Using pgbench to load data faster, and the random_normal function in PG16
Today, in episode 50 of 5mins of Postgres, we're going to talk about two things. We're going to talk about Kaarel Moppel's post on how to generate lots of test data with Postgres, using pgbench to load data fast and faster, and we're going to talk about the new "random_normal" function that was recently added to Postgres 16.
Let's start this off!
In this blog post, Kaarel describes how to generate a lot of data for testing your disks or testing some of the database configuration, or doing other kinds of tests in Postgres.
Kaarel points out that you may want to do that when you're trying to understand what happens when your data doesn't fit into RAM anymore, for example when doing things like EXPLAIN DDL operations.
- What happens if I create a table, and then I "ALTER COLUMN"?
- Is the "ALTER COLUMN" going to rewrite the table?
- Is it going to be slow or is it going to be fast because Postgres does not do a table rewrite?
You may also want to test your "low on disk" alerting setup. You might want to do things like testing your block latency, or looking at your I/O scheduler configuration. These are the reasons why you may want to have a large table to test with.
The simplest way of just generating a bunch of data is to use
generate_series. We'll actually come back and generate series at the end of this episode. In general,
generate_series is very useful and powerful. We can generate 30 million rows, which roughly is a 1 GB table, within a few seconds.
[With generate_series] we can generate 30 million rows, which roughly is a 1 GB table, within a few seconds.
If you want to create something more interesting with at least a handful of tables, pgbench is a great way to do that. Let’s continue with looking at how we can use pgbench and its different pgbench initialization options.
We'll start with just the scale factor, which deinfes how large the test dataset should be. One scale factor unit equals 100,000 banking schema account rows. The banking schema is the benchmark schema example that is used by pgbench. If you multiply that by 5,000 it roughly generates 73 GB of data. There are ways to calculate how I could generate 100 GB of data, which scale factor I need, etc. But for now, we'll just use 5,000 as a scale factor. In our test example, doing that takes 870 seconds to load that data into the Postgres database.
Oftentimes, when you're doing tests like this, you don't necessarily need the data to be persisted, and oftentimes the whole WAL logging process in Postgres will slow things down and will skew your tests. Postgres has the concept of UNLOGGED tables. Unlogged tables are not WAL archived. They're not crash safe and they're also not replicated to a replica. But they are very useful and they're actually more useful than temporary tables because they are visible to all the users on the database server, they get auto vacuumed and auto analyzed, and they don't bloat the Postgres catalog as much.
Oftentimes, when you're doing tests like this, you don't necessarily need the data to be persisted.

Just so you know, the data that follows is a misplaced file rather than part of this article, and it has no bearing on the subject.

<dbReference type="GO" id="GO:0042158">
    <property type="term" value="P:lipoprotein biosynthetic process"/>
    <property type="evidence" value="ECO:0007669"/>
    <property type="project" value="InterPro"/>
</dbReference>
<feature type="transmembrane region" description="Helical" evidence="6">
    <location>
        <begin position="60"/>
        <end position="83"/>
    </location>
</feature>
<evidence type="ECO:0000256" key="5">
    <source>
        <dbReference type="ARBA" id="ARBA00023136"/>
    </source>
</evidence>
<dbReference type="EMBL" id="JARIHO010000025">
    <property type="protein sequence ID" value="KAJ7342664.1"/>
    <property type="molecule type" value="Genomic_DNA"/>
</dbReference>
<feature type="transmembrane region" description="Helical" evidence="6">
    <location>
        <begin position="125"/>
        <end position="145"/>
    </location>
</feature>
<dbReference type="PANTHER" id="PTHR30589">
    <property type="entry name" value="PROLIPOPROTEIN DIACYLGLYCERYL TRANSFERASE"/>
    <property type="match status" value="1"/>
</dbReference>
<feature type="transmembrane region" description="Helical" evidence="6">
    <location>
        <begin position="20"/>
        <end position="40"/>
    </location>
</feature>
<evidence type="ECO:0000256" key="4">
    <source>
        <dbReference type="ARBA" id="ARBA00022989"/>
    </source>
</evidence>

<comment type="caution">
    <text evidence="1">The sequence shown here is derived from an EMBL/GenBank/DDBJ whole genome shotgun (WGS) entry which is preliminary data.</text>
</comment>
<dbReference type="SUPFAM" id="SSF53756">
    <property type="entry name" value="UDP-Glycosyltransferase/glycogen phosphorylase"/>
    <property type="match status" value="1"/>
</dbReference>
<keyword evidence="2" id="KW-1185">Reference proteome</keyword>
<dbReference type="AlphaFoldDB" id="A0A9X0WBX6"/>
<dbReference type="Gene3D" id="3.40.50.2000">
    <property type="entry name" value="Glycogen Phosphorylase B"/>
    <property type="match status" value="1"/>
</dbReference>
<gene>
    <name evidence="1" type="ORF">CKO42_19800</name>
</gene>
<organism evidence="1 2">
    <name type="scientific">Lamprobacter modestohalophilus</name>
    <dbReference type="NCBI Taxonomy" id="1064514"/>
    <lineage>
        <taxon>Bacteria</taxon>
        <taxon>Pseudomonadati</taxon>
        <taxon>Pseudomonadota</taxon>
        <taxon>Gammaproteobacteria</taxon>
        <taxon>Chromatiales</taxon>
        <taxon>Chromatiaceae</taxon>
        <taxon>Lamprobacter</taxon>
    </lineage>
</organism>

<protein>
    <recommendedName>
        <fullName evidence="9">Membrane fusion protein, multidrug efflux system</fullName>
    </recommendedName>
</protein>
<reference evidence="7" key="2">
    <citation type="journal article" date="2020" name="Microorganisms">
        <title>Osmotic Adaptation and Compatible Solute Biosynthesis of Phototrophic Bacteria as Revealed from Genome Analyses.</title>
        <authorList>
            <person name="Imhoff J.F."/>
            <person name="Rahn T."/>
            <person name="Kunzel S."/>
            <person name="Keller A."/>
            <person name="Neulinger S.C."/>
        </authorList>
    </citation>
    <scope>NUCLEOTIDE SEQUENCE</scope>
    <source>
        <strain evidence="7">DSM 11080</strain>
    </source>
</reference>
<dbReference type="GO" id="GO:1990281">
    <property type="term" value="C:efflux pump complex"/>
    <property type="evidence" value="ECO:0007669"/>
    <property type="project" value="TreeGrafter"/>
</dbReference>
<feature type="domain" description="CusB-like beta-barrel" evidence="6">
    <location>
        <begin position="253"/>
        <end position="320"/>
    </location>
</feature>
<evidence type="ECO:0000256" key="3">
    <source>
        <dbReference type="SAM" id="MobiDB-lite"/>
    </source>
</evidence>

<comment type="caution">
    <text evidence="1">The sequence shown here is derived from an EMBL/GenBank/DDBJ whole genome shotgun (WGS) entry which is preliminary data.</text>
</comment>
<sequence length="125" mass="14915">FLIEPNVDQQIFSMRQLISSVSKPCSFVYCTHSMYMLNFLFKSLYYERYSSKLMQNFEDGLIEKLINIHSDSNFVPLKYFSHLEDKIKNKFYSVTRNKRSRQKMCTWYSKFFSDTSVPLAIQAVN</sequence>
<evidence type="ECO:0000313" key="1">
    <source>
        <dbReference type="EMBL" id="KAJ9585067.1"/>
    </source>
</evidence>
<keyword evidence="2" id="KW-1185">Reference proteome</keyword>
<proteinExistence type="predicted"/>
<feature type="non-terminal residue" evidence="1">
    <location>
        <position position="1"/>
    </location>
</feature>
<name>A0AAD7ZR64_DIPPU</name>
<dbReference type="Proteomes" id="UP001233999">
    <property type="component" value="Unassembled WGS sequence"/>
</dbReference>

Another thing we can do if we just care about the table having “a bunch of data” is to modify the pgbench init phase options. You can tell pgbench what it should do in the initialization phase. By default, it will do all of them. It would do
- "d" for dropping existing tables
- "t" for creating new tables
- "g" for generating data
- "v" for vacuum
- "p" for primary keys
- "f" foreign keys.
Oftentimes, you may want to skip "p" or "f" to not have indexes at all. Kaarel also skips the vacuum option in his article.
Doing this gives us a huge performance boost because indexes are expensive. A 3x improvement just in terms of data load time! If you just want the data, this is a great way of doing that.
Let's say we really just care about benchmarking I/O. We want to see how good or bad the I/O subsystem of our server is. We can use the FILLFACTOR setting in Postgres to say: in each page on a table, how much data should be in that page? By default on the table, there will be 100%.
Postgres will try to get as much data as possible into a single data page. But with the fill factor option, we can say: only do 10%. If we just care about generating some I/O, this is a good option.
There are various other ways to speed this up. One thing that I found interesting in Kaarel’s article is when he describes a strategy to utilize the partitions option in pgbench to generate the data, not all into one big table, but actually having a partitioned table and then having clients work on different tables in parallel, inserting into the table itself. He generates a bunch of test data first and then keeps inserting that data into itself. This keeps the work somewhat separate and lets you stress the I/O even more on the system and see where it fails first.
The other thing I want to mention today is a new feature in Postgres 16. This is a new function called "random_normal" (have a look at depesz article on it here). It lets us generate a random value that's not completely random, but it actually is along a normal distribution.
We can use this to generate what looks like a normal curve. You could imagine if you're trying to model a certain type of dataset, then being able to use this, whilst not actually using the same values all over again will be quite useful in Postgres 16 for generating test data.
I hope this upcoming year we'll see lots of benchmarking and your Postgres databases continue to perform well.
I wish you happy new year and thank you so much for listening, this was 5mins of Postgres. Subscribe to our YouTube channel to hear about next week's episode and talk to you next week.